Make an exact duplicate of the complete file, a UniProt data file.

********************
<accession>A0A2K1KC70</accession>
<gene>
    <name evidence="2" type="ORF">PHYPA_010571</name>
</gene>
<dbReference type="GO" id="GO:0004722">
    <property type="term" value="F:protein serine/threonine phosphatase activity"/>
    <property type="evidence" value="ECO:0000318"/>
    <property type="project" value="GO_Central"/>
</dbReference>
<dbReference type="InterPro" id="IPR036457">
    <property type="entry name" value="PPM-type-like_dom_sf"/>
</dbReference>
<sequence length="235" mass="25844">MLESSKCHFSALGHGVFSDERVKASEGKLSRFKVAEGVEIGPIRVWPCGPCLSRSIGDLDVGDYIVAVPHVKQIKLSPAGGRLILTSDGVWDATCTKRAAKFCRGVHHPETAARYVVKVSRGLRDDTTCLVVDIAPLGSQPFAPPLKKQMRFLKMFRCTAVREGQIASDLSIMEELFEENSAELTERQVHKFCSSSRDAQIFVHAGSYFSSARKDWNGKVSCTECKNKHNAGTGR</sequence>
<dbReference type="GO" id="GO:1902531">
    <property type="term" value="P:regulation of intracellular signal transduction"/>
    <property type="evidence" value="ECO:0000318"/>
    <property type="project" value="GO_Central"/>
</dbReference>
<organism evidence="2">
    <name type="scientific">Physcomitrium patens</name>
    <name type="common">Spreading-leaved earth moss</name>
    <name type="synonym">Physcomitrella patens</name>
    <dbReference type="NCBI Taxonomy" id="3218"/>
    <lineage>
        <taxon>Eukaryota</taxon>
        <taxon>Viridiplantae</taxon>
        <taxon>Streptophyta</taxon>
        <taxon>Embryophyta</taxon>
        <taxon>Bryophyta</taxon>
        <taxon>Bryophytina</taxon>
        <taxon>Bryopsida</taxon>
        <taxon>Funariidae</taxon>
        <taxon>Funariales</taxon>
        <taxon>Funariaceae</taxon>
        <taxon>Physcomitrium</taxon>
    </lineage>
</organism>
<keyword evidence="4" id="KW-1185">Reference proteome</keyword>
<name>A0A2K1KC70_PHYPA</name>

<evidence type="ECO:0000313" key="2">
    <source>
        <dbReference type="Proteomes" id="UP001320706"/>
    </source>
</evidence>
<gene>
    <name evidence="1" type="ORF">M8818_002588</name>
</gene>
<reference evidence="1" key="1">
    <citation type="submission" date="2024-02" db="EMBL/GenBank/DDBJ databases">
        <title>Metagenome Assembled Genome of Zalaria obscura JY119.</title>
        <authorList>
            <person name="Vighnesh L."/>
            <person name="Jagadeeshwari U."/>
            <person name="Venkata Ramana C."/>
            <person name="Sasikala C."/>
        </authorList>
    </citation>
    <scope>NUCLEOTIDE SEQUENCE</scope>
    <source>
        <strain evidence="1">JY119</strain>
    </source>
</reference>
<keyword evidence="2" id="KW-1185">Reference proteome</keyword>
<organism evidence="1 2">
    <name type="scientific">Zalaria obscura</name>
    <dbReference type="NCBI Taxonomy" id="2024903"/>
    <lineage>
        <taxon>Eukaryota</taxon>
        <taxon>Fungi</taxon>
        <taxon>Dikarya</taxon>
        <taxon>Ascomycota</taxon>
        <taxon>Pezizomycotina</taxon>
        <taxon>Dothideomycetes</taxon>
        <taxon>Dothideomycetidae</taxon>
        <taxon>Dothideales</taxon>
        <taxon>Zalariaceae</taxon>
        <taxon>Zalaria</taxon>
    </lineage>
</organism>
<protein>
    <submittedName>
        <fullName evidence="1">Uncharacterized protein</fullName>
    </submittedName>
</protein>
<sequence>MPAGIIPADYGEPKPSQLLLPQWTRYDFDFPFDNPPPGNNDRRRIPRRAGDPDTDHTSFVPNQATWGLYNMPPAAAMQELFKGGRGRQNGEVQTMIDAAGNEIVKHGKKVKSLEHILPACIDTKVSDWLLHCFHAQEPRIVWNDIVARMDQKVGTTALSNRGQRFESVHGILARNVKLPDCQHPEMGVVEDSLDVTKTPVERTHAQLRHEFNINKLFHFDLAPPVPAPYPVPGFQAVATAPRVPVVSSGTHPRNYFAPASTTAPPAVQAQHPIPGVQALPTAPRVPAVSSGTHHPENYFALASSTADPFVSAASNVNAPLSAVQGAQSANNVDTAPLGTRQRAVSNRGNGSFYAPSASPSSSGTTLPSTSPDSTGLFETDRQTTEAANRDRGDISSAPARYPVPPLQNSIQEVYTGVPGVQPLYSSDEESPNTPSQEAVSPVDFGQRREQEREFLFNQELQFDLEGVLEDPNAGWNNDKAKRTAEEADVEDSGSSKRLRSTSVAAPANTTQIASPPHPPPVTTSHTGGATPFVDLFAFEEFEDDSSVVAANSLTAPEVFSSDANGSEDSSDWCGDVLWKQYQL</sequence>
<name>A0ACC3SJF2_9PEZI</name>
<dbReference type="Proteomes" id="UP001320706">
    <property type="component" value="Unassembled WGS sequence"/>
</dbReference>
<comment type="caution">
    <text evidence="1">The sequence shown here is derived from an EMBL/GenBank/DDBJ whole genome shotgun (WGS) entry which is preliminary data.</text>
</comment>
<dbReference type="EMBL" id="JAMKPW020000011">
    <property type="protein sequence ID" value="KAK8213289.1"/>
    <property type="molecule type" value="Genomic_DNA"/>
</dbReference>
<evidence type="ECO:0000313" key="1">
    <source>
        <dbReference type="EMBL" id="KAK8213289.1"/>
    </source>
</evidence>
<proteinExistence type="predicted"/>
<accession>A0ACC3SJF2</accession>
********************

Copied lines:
<accession>A0A2K1KC70</accession>
<gene>
    <name evidence="2" type="ORF">PHYPA_010571</name>
</gene>
<dbReference type="GO" id="GO:0004722">
    <property type="term" value="F:protein serine/threonine phosphatase activity"/>
    <property type="evidence" value="ECO:0000318"/>
    <property type="project" value="GO_Central"/>
</dbReference>
<dbReference type="InterPro" id="IPR036457">
    <property type="entry name" value="PPM-type-like_dom_sf"/>
</dbReference>
<sequence length="235" mass="25844">MLESSKCHFSALGHGVFSDERVKASEGKLSRFKVAEGVEIGPIRVWPCGPCLSRSIGDLDVGDYIVAVPHVKQIKLSPAGGRLILTSDGVWDATCTKRAAKFCRGVHHPETAARYVVKVSRGLRDDTTCLVVDIAPLGSQPFAPPLKKQMRFLKMFRCTAVREGQIASDLSIMEELFEENSAELTERQVHKFCSSSRDAQIFVHAGSYFSSARKDWNGKVSCTECKNKHNAGTGR</sequence>
<dbReference type="GO" id="GO:1902531">
    <property type="term" value="P:regulation of intracellular signal transduction"/>
    <property type="evidence" value="ECO:0000318"/>
    <property type="project" value="GO_Central"/>
</dbReference>
<organism evidence="2">
    <name type="scientific">Physcomitrium patens</name>
    <name type="common">Spreading-leaved earth moss</name>
    <name type="synonym">Physcomitrella patens</name>
    <dbReference type="NCBI Taxonomy" id="3218"/>
    <lineage>
        <taxon>Eukaryota</taxon>
        <taxon>Viridiplantae</taxon>
        <taxon>Streptophyta</taxon>
        <taxon>Embryophyta</taxon>
        <taxon>Bryophyta</taxon>
        <taxon>Bryophytina</taxon>
        <taxon>Bryopsida</taxon>
        <taxon>Funariidae</taxon>
        <taxon>Funariales</taxon>
        <taxon>Funariaceae</taxon>
        <taxon>Physcomitrium</taxon>
    </lineage>
</organism>
<keyword evidence="4" id="KW-1185">Reference proteome</keyword>
<name>A0A2K1KC70_PHYPA</name>

<evidence type="ECO:0000313" key="2">
    <source>
        <dbReference type="Proteomes" id="UP001320706"/>
    </source>
</evidence>
<gene>
    <name evidence="1" type="ORF">M8818_002588</name>
</gene>
<reference evidence="1" key="1">
    <citation type="submission" date="2024-02" db="EMBL/GenBank/DDBJ databases">
        <title>Metagenome Assembled Genome of Zalaria obscura JY119.</title>
        <authorList>
            <person name="Vighnesh L."/>
            <person name="Jagadeeshwari U."/>
            <person name="Venkata Ramana C."/>
            <person name="Sasikala C."/>
        </authorList>
    </citation>
    <scope>NUCLEOTIDE SEQUENCE</scope>
    <source>
        <strain evidence="1">JY119</strain>
    </source>
</reference>
<keyword evidence="2" id="KW-1185">Reference proteome</keyword>
<organism evidence="1 2">
    <name type="scientific">Zalaria obscura</name>
    <dbReference type="NCBI Taxonomy" id="2024903"/>
    <lineage>
        <taxon>Eukaryota</taxon>
        <taxon>Fungi</taxon>
        <taxon>Dikarya</taxon>
        <taxon>Ascomycota</taxon>
        <taxon>Pezizomycotina</taxon>
        <taxon>Dothideomycetes</taxon>
        <taxon>Dothideomycetidae</taxon>
        <taxon>Dothideales</taxon>
        <taxon>Zalariaceae</taxon>
        <taxon>Zalaria</taxon>
    </lineage>
</organism>
<protein>
    <submittedName>
        <fullName evidence="1">Uncharacterized protein</fullName>
    </submittedName>
</protein>
<sequence>MPAGIIPADYGEPKPSQLLLPQWTRYDFDFPFDNPPPGNNDRRRIPRRAGDPDTDHTSFVPNQATWGLYNMPPAAAMQELFKGGRGRQNGEVQTMIDAAGNEIVKHGKKVKSLEHILPACIDTKVSDWLLHCFHAQEPRIVWNDIVARMDQKVGTTALSNRGQRFESVHGILARNVKLPDCQHPEMGVVEDSLDVTKTPVERTHAQLRHEFNINKLFHFDLAPPVPAPYPVPGFQAVATAPRVPVVSSGTHPRNYFAPASTTAPPAVQAQHPIPGVQALPTAPRVPAVSSGTHHPENYFALASSTADPFVSAASNVNAPLSAVQGAQSANNVDTAPLGTRQRAVSNRGNGSFYAPSASPSSSGTTLPSTSPDSTGLFETDRQTTEAANRDRGDISSAPARYPVPPLQNSIQEVYTGVPGVQPLYSSDEESPNTPSQEAVSPVDFGQRREQEREFLFNQELQFDLEGVLEDPNAGWNNDKAKRTAEEADVEDSGSSKRLRSTSVAAPANTTQIASPPHPPPVTTSHTGGATPFVDLFAFEEFEDDSSVVAANSLTAPEVFSSDANGSEDSSDWCGDVLWKQYQL</sequence>
<name>A0ACC3SJF2_9PEZI</name>
<dbReference type="Proteomes" id="UP001320706">
    <property type="component" value="Unassembled WGS sequence"/>
</dbReference>
<comment type="caution">
    <text evidence="1">The sequence shown here is derived from an EMBL/GenBank/DDBJ whole genome shotgun (WGS) entry which is preliminary data.</text>
</comment>
<dbReference type="EMBL" id="JAMKPW020000011">
    <property type="protein sequence ID" value="KAK8213289.1"/>
    <property type="molecule type" value="Genomic_DNA"/>
</dbReference>
<evidence type="ECO:0000313" key="1">
    <source>
        <dbReference type="EMBL" id="KAK8213289.1"/>
    </source>
</evidence>
<proteinExistence type="predicted"/>
<accession>A0ACC3SJF2</accession>